In this light, the benefit of moving consistently in the libertarian direction is that, to the extent that this movement is successful, one result is that both the number and the reliability of cost-benefit analyses increases. In the absence of the FDA and its prohibitions, each individual – with or without the consultation of his or her physician (as he or she chooses) – would make a series of personal cost-benefit analysis, throughout time, regarding various medical options.

This decentralized process of cost-benefit analyses would be on-going. Every hour of every day, each of many individuals would be doing his or her own cost-benefit analysis. And because each of these cost-benefit analysts would, unlike those who conduct cost-benefit analysis on government programs, (1) have more of his or her own money on the line, and, more significantly, (2) have his or her own health at stake, the results of these countless cost-benefit analyses would be much more reliable than are the results of unavoidably only occasional and information-thin cost-benefit analyses conducted on the overall effects of FDA policies and other government actions.

So, yes, by all means let’s have more – and more trustworthy – cost-benefit analysis. One of best means of achieving this happy result in matters of Americans’ health care is to abolish the FDA. To support the retention of the FDA – to support the retention of this agency’s current ability to prevent Americans from using whichever medical products they individually choose – is to oppose maximum possible cost-benefit analyses.
He follows that post up with another example:
Let me put this last point somewhat differently: if the income gains, from a minimum wage, captured by some people are to be counted as ‘benefits’ to be weighed against the losses of other people – and if these gains can in principle be so high relative to the losses that the minimum wage passes a cost-benefit test that then is used to support the minimum wage – then there is flung open a Pandora’s box of utilitarian horrors.

For example, someone (call him CB) might propose that the state prohibit the employment of all blacks under the age of 20. CB would correctly point out that, while his policy would obviously have some losers, it would also produce winners – namely, the wages of non-black, mostly young workers will increase as a result. And he’d be correct. I can also imagine that, in reality, the measured increase in the aggregate pay of this policy’s winners would be larger than the measured decrease in the aggregate pay of its losers (especially if we confine “losers” only to the black teenagers who lose jobs). Yet who would counsel that we should, therefore, withhold judgment on CB’s proposed policy until a cost-benefit analysis is conducted? Who would think it to be “libertarian” or “one-sided” or “unscientific” to prejudge as unacceptable a policy of prohibiting the employment of blacks under the age of 20?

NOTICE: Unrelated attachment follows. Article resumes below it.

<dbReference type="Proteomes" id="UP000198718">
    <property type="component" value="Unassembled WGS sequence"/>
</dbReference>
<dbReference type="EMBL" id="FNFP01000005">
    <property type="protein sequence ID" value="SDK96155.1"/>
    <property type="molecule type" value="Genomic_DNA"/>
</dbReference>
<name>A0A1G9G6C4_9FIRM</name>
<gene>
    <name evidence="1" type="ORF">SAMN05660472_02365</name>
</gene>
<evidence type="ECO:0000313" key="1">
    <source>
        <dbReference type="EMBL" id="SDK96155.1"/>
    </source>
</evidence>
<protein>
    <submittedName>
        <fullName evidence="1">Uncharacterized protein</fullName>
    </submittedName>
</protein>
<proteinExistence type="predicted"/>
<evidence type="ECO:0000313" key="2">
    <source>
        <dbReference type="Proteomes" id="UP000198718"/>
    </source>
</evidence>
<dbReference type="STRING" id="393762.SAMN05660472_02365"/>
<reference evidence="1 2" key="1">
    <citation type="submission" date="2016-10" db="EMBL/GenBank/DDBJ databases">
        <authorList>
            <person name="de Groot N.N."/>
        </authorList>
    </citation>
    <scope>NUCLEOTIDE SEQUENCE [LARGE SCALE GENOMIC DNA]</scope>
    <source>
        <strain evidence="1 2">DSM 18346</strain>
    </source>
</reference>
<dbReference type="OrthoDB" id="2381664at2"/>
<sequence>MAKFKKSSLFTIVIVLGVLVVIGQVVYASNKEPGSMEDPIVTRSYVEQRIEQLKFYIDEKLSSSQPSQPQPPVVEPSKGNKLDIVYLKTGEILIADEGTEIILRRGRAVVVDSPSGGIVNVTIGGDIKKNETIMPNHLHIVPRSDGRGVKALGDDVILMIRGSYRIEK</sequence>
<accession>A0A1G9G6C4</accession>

Here are a couple of related short posts:

This one, by Jon Murphy, one of Boudreaux's PhD students, tackles the issue of aggregation in cost-benefit analysis. Another by Roger Meiners at the Property and Environment Research Center examines the use of cost-benefit analysis by the Environmental Protection Agency.

Wednesday, April 5, 2017

Big Ag Antitrust Blog Symposium

by Levi Russell

Recently I was part of a blog symposium put together by the International Center for Law and Economics at the Truth on the Market blog. The posts were quite diverse in terms of subject matter and perspective, so I think they're worth a read if you want to get a better understanding of what is going on with the Bayer/Monsanto, Dow/DuPont, and ChemChina/Syngenta mergers and acquisitions. There were some great contributions from the lawyers and economists on the panel and I was humbled to be invited to be a part of it. Below are links to the posts in order of the authors' last names.

Shubha Ghosh - Patents and mergers

Allen Gibby - Conglomerate effects and the incentive to deal reasonably with other providers of complementary products

Ioannis Lianos - Finding your way in the seeds/agro-chem mergers labyrinth

Geoffrey Manne - Innovation-driven market structure in the ag-biotech industry

Diana Moss - Mergers, innovation, and agricultural biotechnology: Putting the squeeze on growers and consumers?

Nicolas Petit - Antitrust review of ag-biotech mergers: Appropriability versus cannibalization

Levi Russell - Contestability theory in the real world
                        Effects of gene editing on ag-biotech antitrust

Joanna Shepherd - Understanding innovation markets in antitrust analysis

Michael Sykuta - Innovation trends in agriculture and their implications for M & A analysis